Thursday, April 23, 2009

The Post-American World - Fareed Zakaria


The Post-American World deals with bygone, current and predicted world trends. It gives one a historian's, and an economist's view of the rise and fall of nations, political and regional undercurrents and the issues confronting the world at large. The book begins by putting forth the notion that major acts of terrorism have been on the decline, and more terrorist organizations and their activities are being subdued than ever before.

Zakaria analyzes the rise of the Asian giants, the elephant and the dragon, explaining why the set of challenges India and China face are different from each other although being two of the oldest civilizations on the planet. How the system of government and age old ethos played a part in the rise of these nations has been explained in good detail, and predictions based on a study of world economy backed by statistical data have been made on the rise of China as a superpower in the future, and of India as a major world player.

Even with the gross neglect of infrastructure and development in most regions of the country and people are taken for a ride by rulers in India, the system itself is stable.

".....the messy politics of coalitions - someone, somewhere can always block a proposed reform - and you have a recipe for slow movement, one step forward and three-quarters of a step back. It is the price of democracy."

China, on the other hand can force reforms with grater authority as it has been doing, since its system of government can subjugate protests and dis approvals, thereby concentrating all its efforts on development and reform.

The book moves on to the Old Blighty and the United States, on how the balance of power shifted from England to America. The effect of the world wars took a toll on all countries, but mostly on Great Britain which had to relinquish the reins of being the world's only superpower to the United States. Gradually Britain's control of its colonies began to wane and this was the point where many of the colonies gained independence.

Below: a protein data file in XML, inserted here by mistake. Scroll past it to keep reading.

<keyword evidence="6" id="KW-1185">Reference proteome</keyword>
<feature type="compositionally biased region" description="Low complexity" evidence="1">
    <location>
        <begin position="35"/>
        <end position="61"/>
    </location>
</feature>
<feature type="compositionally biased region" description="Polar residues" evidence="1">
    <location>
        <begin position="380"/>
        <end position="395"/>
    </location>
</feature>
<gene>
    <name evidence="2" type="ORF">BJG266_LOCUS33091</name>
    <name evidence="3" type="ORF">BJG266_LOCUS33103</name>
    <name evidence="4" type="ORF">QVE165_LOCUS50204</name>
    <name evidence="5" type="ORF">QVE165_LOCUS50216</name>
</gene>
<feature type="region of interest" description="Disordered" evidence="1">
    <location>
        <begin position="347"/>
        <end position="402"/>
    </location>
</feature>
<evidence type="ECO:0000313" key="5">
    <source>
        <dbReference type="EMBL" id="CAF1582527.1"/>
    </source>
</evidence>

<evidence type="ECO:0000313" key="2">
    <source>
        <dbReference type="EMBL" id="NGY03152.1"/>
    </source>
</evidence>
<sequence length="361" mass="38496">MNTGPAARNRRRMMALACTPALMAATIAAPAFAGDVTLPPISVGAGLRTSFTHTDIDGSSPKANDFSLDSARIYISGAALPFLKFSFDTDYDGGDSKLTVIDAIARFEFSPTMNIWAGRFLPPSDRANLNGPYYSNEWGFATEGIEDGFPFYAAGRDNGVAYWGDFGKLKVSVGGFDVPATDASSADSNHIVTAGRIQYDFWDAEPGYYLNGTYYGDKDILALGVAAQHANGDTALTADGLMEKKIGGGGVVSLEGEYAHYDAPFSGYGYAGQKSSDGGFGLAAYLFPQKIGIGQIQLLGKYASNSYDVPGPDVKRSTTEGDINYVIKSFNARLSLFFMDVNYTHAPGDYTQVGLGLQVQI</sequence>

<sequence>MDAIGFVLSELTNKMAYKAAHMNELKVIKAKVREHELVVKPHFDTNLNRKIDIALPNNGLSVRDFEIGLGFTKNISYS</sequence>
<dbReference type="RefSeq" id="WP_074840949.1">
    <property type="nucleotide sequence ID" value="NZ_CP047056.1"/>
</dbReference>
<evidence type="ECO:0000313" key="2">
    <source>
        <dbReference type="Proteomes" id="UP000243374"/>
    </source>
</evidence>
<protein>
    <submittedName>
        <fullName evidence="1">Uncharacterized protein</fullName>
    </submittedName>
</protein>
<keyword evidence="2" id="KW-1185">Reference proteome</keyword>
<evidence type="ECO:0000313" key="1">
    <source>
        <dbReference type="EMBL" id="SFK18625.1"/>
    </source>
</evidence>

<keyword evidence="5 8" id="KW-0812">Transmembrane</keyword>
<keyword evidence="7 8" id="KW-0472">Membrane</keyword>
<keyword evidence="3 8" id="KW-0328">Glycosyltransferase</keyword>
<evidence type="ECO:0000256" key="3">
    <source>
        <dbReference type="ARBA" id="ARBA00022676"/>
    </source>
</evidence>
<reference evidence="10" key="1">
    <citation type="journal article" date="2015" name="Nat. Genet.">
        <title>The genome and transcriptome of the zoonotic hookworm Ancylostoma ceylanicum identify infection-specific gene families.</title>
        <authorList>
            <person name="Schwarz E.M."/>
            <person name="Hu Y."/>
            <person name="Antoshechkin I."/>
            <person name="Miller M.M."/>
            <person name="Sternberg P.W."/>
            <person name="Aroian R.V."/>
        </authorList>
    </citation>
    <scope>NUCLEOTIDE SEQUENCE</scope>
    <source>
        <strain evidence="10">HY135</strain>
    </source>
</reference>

Finally, the pillars of American might, Universities, industry, economy, defense and social life and what makes them tick are delved upon. One profound difference among American and foreign methods of learning has been explained as follows.

"While American system is too lax on rigor and memorization-whether in math or poetry-it is much better at developing the critical faculties of the mind, which is what you need to succeed in life. Other educational systems teach you to take tests; the American system teaches you to think.

It is surely this quality that goes some way in explaining why America produces so many entrepreneurs, inventors, and risk takers. In America, people are allowed to be bold, challenge authority, fail, and pick themselves up.
"

Even though the educational system faces a lot of flak for being not competitive enough, the quality mentioned above makes it much superior to any other educational system.

Fareed Zakaria
produces a well researched and excellent analysis of modern world issues and trends.

1 comment:

Smita said...

Fantastic Review...

Not my kind of book though :)